Be a Math Expert! {Beginning of the Year Activities}

Lyndsey Kuster
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Lyndsey Kuster
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BUY THE BUNDLE AND SAVE! (Click HERE to view the Bundle)

Do you have questions about this resource? Message me instantly by clicking HERE!

Please note: The materials in this resource are the same ones included in the LK Teacher Club Membership. If you are a member of the club, please do not purchase these. Thank you!

This packet was designed to help you create a classroom environment where young mathematicians can explore, take risks, and have fun. These activities work wonderfully with the Daily Three program and with Math Workshops/Guided Math.

In this Math Expert packet, you will find:

Math Tips for Home Brochure

One common question we get asked from parents is, “What can I be doing at home to help my child with math?” Often times, parents become frustrated with homework because they grew up learning only ONE way to solve a math problem. This brochure offers parents a “snapshot” of the different math strategies taught, a list of good questions to ask their child while completing homework, and a few links to apps/websites. I made this brochure in color and in black/white. I hope this brochure helps to alleviate some of the questions and confusion from parents!

Be a Math Expert Story

Moe is a math expert. In the story, Moe shares what it means to be a math expert and offers many helpful math tips. Read the story to your class. Stop and brainstorm what they think it means to be a math expert. Be sure to spend a good chunk of time explaining/discussing each “tip” that Moe shares. You could even blow up the tips at poster size.

Here is the list of the tips shared in the story:

  • Try before asking for help.
  • Be precise! Check your work twice.
  • Use different strategies to help you solve problems.
  • Use numbers, words, and pictures to show that you understand how to solve the problem.
  • Explain your thinking to others and allow others to explain their thinking to you.
  • Guidelines for Using Math Tools
  • Be a good partner and team player.
  • Come prepared and ready to share in a small group.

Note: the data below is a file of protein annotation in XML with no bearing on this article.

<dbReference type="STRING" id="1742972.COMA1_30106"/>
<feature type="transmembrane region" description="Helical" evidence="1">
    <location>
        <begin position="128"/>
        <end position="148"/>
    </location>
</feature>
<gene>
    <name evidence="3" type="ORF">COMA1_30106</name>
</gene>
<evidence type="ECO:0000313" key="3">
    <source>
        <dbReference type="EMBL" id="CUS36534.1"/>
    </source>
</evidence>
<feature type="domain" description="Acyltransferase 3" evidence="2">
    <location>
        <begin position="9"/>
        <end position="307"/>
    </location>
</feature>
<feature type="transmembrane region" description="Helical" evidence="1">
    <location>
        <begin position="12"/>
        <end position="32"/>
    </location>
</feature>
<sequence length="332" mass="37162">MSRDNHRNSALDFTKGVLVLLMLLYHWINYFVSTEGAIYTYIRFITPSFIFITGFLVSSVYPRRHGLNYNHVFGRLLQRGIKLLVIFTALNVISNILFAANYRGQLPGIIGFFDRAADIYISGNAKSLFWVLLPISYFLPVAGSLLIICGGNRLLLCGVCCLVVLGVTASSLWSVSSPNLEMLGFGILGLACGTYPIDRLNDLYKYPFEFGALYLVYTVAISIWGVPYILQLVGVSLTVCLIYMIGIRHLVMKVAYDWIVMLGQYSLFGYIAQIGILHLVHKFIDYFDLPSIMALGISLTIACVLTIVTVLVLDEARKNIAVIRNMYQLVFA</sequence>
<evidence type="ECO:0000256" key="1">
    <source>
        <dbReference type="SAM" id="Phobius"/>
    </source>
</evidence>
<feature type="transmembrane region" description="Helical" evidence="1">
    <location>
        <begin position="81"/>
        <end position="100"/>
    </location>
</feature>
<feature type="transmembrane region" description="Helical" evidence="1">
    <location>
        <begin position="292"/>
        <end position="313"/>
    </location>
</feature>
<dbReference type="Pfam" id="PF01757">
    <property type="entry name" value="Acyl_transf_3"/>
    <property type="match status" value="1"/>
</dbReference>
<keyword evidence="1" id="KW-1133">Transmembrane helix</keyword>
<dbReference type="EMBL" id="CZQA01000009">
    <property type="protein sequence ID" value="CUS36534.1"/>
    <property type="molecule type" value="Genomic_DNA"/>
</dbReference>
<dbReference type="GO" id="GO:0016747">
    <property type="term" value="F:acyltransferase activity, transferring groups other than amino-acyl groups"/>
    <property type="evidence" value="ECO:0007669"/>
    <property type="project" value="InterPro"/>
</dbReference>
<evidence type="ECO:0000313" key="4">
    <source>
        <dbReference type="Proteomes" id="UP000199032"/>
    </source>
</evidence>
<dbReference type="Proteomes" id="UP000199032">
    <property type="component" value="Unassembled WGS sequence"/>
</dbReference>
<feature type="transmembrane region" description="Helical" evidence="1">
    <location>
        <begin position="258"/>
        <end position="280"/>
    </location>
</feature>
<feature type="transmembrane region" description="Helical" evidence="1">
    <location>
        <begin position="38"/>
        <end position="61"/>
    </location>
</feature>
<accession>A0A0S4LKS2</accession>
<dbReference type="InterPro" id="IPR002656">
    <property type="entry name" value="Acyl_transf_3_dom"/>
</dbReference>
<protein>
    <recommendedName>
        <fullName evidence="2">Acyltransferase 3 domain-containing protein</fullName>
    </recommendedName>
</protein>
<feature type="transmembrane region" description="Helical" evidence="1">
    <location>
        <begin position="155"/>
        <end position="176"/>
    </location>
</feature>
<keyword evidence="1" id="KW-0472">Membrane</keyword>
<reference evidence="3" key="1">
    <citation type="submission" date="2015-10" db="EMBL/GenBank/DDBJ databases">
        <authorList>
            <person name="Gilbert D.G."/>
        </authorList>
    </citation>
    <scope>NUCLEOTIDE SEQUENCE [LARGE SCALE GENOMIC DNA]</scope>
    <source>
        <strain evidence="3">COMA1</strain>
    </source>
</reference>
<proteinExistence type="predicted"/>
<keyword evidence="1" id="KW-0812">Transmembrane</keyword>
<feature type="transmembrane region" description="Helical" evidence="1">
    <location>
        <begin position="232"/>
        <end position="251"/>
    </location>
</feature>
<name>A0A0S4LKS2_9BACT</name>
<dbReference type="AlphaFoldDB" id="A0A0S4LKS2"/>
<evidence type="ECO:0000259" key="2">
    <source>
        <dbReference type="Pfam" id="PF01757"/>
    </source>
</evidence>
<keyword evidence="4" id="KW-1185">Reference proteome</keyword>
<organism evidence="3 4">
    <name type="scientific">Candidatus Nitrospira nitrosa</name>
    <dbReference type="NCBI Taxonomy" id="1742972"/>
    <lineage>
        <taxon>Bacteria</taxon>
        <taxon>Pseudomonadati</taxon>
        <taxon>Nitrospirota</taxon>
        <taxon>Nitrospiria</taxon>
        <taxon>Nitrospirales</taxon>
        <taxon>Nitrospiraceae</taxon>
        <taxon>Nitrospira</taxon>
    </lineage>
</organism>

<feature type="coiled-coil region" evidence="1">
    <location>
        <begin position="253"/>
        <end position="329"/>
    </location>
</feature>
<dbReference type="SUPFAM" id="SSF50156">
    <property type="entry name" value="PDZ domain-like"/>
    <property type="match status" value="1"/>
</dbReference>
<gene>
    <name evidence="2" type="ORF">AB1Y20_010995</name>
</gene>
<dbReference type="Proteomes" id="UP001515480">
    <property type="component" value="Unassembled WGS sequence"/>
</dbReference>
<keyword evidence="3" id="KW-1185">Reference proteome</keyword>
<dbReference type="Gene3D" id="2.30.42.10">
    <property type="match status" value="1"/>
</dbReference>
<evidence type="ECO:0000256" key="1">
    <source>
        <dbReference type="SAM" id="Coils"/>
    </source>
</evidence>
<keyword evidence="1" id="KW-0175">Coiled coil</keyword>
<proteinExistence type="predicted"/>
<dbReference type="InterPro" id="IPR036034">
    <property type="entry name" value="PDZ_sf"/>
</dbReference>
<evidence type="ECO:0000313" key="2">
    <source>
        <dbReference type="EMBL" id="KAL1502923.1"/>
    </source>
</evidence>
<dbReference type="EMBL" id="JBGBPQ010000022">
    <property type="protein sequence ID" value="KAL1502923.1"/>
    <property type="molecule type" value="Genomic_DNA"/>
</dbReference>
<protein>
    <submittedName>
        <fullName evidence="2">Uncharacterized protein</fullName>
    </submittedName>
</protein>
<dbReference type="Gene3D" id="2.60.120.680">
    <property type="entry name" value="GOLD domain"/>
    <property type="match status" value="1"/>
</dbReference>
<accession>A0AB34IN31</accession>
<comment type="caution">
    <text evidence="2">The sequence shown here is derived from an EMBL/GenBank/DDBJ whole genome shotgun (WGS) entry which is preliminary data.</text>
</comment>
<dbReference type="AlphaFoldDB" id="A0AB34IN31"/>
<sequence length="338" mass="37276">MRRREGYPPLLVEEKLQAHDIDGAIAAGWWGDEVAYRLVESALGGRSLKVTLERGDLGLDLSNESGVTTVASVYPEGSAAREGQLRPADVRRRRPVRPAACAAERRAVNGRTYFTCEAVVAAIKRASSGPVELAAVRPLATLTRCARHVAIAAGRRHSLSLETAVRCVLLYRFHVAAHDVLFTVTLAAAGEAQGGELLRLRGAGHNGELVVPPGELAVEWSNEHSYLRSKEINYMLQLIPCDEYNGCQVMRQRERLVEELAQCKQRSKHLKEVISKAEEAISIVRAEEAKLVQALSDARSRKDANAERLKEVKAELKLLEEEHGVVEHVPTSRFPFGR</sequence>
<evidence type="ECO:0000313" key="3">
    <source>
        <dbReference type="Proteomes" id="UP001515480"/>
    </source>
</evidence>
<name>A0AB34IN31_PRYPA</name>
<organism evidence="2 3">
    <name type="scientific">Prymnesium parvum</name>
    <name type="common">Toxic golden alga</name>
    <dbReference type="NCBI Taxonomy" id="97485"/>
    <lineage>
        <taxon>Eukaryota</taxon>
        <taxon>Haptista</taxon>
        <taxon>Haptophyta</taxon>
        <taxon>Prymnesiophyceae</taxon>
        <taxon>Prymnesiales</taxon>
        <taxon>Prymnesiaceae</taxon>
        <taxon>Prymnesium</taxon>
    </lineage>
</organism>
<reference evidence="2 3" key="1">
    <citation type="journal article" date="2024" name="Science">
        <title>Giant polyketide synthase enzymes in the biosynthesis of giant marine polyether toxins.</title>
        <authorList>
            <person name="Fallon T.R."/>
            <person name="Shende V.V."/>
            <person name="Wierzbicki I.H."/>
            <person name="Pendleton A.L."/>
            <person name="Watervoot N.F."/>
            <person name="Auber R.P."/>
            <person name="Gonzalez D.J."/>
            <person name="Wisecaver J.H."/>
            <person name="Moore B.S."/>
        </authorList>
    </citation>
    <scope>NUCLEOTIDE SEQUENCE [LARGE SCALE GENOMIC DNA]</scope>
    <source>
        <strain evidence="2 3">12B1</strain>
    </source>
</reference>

Math Expert or Not?

Complete this activity as a whole group. Place the “Math Expert” title on one side of your pocket chart/whiteboard and the “Not Yet” title on the other side. Read aloud each scenario to your class. Then, have them turn and talk about whether or not they think each kid is ready to be a math expert or not. Spend ample time discussing why or why not. Have your students act out each scenario too! Hang these cards up all year long. Have a student who needs a few reminders? Direct him/her to this chart!

Math Posters

You can pick and choose which posters you would like to display in your classroom. You can enlarge these posters so everyone in the room can easily see them. Follow the steps on the next page to enlarge them.

Here are the posters that are included:

  • Guided Math Expectations
  • Math Talk Discussion Starters
  • Math Tool Rules
  • Math Tub Expectations
  • Solving Word Problems

Math Expert Booklet

Make a copy of the booklet for each student. Each of the sheets in this math expert book reinforces the importance of making good choices and following classroom expectations. There is a little contract at the end of the booklet for students to sign.

Here is a list of the pages included in the booklet:

  • To me, being a math expert means...
  • What a Math Expert Looks Like, Sounds, Like, Feels Like
  • This is me being a math expert!
  • Math Expert or Not Quite Cut and Paste Sheet
  • How to Use Math Tools sheet
  • Math Tool Rules Cut and Paste Sheet (what to do/not do)
  • Not Quite/Make It Right - Students will read each "not quite" scenario and will have to draw or write how to make it "right."
  • What is My Job and My Teacher's Job?
  • Math Expert Contract

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Total Pages
53 pages
Answer Key
N/A
Teaching Duration
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